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June 23rd, 2019

Review - Tequila Mockingbird




It’s hard to know where to begin with Tequila Mockingbird, because this spot does a lot of things well. The restaurant is named, not for the fabulous figurine Maxwell Smart and Agent 99 set off to Mexico to recover, but, in an apparent moment of synchronicity, when owner Michael Fegent drew his own inspiration directly from Harper Lee’s book, To Kill A Mockingbird.



Fegent also drew inspiration from his travels across South America and Mexico to come up with a menu and setting that takes you on an epic road trip, all without leaving Paddington. You'll find his resulting restaurant arranged across three levels of a heritage-listed 1898 terrace that's been delicately updated by Luchetti Krelle to softly reflect the journey you'll be taking.



Now, if we’re going to embark upon an adventure, we’re going to need some lubrication. The ground-floor bar, headed up by Bar Manager Mark Crawford, do a great line in cocktails. Gengibre Y Romero ($21) teams Ocho Reposado with Canton ginger liqueur, yuzu juice, lime juice, rosemary and cracked pepper, with a salt and rosemary rim, all without burying the tequila. Smoke On, Smoke Off ($21) is, if anything, even more impressive, with smoky Del Maguey Vida mezcal and Ardbeg 10-year-old both poking their heads out through the blend of green apple liqueur, lemon juice and mint.



However, if you really want to get to know the spirit in question, neat is definitely the way to drink it. Rather than get intimidated by the nearly fifty-strong tequila and mezcal list, we decided to limit our drinking to mezcal only. With our friendly waiter’s help, we worked our way through four different mezcals to arrive at a favourite: Lagrimas De Dolores Anejo Mezcal ($19). Dolores’ tears were made from a rare agave (Cenizo) by a female mezcalero, Fabiola Ávila in Hacienda Dolores, a large estate that dates back to the 17th Century. It’s anejo because it spent a year in first-generation white oak barrels before bottling; with the resulting mezcal having hints of wood, caramel and some green herbaceous characters. For something contrasting, try the Vago Espadin ($17), which throws smoke and pine at you. Throwing in a Sailors Grave Sou' East Draught Lager ($12) chaser is also a sterling idea.



With the menu divided into street, side, flame and raw, knowing how many dishes to order is made simpler with the create your own Tasting Menu ($75/head) option. This steers you into choosing a pair of raw dishes, followed by two street dishes, a shared flame dish, a couple of sides and a shared dessert. Taking this option we kick off with Hiramasa Kingfish Tiradito ($20) a Peruvian raw fish dish similar to ceviche or carpaccio, that’s teamed with a spicy sauce; in this case fresh rings of green jalapeno tamed with miso mayo. and yuzu soy.



Golden egg jam crowns the Wagyu Beef Tartare ($22) studded with blue corn totopos (tortilla-like chips). It's light and so creamy it's hard to remember you're eating raw beef.



For a Peruvian take on Chinese Cantonese dumplings, the Chifa Shrimp Dumplings ($21) team elegantly shaped thin-skinned prawn dumplings with soy, lime and rocoto (a Peruvian chilli pepper). Our waiter encourages us to order them explaining the waves of Peruvian immigration in his sell, neatly situating an element of culture into the meal we’re enjoying.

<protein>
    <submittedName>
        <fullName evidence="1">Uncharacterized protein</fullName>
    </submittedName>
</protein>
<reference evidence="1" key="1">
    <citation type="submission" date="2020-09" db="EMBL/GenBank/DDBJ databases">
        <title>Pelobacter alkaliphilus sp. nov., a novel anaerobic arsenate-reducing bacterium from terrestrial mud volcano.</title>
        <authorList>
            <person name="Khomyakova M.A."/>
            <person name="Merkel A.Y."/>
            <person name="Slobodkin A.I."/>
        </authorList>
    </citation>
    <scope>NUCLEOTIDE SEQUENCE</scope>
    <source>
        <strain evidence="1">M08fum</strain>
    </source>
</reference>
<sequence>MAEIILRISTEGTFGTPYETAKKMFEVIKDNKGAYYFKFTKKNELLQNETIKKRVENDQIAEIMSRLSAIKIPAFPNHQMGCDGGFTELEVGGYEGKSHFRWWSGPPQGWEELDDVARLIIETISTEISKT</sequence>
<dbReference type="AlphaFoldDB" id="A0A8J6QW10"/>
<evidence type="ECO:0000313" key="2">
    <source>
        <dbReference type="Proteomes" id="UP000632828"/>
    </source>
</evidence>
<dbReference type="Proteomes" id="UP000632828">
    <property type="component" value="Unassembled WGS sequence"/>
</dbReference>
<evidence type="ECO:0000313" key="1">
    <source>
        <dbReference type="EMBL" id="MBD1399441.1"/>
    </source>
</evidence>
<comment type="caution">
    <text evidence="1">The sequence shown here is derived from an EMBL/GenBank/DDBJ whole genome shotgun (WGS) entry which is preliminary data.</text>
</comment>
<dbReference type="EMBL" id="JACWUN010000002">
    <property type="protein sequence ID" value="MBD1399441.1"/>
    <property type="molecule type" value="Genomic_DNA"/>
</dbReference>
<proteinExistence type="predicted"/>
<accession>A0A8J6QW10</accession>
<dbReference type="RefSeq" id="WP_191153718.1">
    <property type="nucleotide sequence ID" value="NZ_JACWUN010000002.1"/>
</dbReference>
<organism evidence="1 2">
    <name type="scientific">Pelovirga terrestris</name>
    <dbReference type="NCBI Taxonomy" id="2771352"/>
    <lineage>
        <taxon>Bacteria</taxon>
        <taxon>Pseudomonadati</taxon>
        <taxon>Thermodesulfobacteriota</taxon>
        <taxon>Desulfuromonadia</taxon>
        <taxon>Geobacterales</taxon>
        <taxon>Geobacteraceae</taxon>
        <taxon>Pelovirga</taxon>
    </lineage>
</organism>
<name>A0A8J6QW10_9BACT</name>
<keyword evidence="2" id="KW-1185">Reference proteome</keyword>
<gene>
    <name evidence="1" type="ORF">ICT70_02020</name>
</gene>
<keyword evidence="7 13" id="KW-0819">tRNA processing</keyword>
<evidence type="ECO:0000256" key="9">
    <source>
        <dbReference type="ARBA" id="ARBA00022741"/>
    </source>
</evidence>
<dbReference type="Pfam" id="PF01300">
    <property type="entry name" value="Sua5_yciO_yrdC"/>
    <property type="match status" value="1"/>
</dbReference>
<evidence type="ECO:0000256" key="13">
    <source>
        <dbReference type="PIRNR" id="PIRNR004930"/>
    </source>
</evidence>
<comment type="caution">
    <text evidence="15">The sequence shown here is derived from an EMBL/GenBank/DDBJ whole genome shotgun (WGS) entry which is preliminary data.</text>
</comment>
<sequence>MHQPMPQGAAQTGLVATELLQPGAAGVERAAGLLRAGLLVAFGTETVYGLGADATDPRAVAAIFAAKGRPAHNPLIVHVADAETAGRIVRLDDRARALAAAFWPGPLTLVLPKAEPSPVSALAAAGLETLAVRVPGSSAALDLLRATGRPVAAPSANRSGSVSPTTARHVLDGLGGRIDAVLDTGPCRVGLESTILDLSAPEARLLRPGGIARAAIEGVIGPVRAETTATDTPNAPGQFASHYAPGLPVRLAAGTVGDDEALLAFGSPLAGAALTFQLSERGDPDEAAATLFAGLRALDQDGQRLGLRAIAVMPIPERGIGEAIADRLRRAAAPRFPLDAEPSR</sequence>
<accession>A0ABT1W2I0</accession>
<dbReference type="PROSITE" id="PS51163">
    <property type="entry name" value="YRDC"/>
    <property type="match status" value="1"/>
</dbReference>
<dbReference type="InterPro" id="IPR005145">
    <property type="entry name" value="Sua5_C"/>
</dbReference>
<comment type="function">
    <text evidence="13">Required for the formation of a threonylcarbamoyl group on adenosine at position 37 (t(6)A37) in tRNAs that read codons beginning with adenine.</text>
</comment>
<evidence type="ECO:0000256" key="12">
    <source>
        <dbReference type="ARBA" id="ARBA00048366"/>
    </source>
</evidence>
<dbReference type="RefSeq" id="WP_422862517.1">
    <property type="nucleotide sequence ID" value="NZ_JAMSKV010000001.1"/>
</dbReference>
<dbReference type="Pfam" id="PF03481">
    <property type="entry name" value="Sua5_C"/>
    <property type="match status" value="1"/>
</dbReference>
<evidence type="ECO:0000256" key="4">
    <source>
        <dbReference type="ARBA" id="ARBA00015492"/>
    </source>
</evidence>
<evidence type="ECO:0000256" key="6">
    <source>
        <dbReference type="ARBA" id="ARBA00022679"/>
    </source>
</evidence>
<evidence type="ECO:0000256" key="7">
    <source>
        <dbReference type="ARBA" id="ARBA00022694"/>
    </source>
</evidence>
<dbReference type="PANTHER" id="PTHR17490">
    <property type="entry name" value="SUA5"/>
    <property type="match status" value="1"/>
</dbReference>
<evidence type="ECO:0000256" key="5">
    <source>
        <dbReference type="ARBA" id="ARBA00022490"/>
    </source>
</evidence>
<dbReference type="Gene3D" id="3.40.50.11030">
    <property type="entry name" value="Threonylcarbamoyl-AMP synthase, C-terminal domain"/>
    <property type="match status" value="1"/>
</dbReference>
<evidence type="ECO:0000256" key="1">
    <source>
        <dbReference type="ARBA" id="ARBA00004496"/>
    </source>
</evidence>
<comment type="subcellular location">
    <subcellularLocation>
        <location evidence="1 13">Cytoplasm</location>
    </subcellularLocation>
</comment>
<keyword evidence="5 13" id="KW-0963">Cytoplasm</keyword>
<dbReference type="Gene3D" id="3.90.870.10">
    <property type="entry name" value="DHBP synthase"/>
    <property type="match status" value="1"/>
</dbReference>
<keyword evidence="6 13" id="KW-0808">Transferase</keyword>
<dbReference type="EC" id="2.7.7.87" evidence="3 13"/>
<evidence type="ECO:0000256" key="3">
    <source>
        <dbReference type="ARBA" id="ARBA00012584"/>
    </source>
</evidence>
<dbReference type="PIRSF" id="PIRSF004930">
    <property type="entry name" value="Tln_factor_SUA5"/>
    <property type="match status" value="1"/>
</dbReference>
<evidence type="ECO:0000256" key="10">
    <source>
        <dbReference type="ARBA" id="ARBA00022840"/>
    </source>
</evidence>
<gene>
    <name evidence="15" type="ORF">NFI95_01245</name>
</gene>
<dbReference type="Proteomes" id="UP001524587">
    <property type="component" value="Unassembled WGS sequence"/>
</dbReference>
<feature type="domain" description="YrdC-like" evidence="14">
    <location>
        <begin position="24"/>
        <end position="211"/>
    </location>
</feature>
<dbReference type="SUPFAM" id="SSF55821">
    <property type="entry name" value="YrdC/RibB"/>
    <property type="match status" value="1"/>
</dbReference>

Working within the modest width of a historic terrace means tables here, even spread across three different seating areas, are quite close together. The Cast Iron Provolone ($21) will help you summon your inner tranquillity. Presenting melted cheese with a crisp jalapeno and onion topper and a drizzle of Pedro Ximenez, along with soft, pliable tortillas to wrap it in, this dish will take you to your special place.



With a little at-table Tetris, we get our mezcals and our main and sides arranged so they fit onto our tiny table. Topped with tangy, lightly blistered guindillas (Spanish peppers) the Wagyu Picanha ($42) is the centrepiece. The rump cap has been beautifully cooked and rested, with its pink interior poking through the charry crust. Topped with a pat of garlic jalapeno butter, it’s a highbrow rendition of a common dish that Brazilians go crazy over. In Australia, picanha can be hard to find, because we butcher cows differently, and butchers usually prefer to sell a whole rump.



Punctuated with forays into crisp Grilled Broccolini ($10) dragged through pea mole with tequila dressing, the slices of wagyu are rich and well worth savouring.



Crisp Brussels Sprouts ($10) dusted in pecorino that’s glued on with lemon garlic dressing should help fill out any corners you didn’t already stuff with those cheese-laden tortillas.



By the time you’ve taken a booze-related bathroom break up the stairs to coo over the colourful sinks and La Catrina doll, your dessert should have arrived. The Yuzu Suspiro Limeno ($15) is basically a deconstructed lemon meringue pie, presented in a glass with frozen meringue and yuzu granita. It’s nice without being outstanding, so don’t be afraid of giving it a miss in favour of more mezcal! Del Maguey Crema ($16) has more than enough pineapple-like sweetness to make it the perfect end-of-meal treat.

Tequila Mockingbird
6 Heeley Street, Paddington
Ph: (02) 9331 6745

Tequila Mockingbird Menu, Reviews, Photos, Location and Info - Zomato

Thanks to Spooning for arranging this visit.

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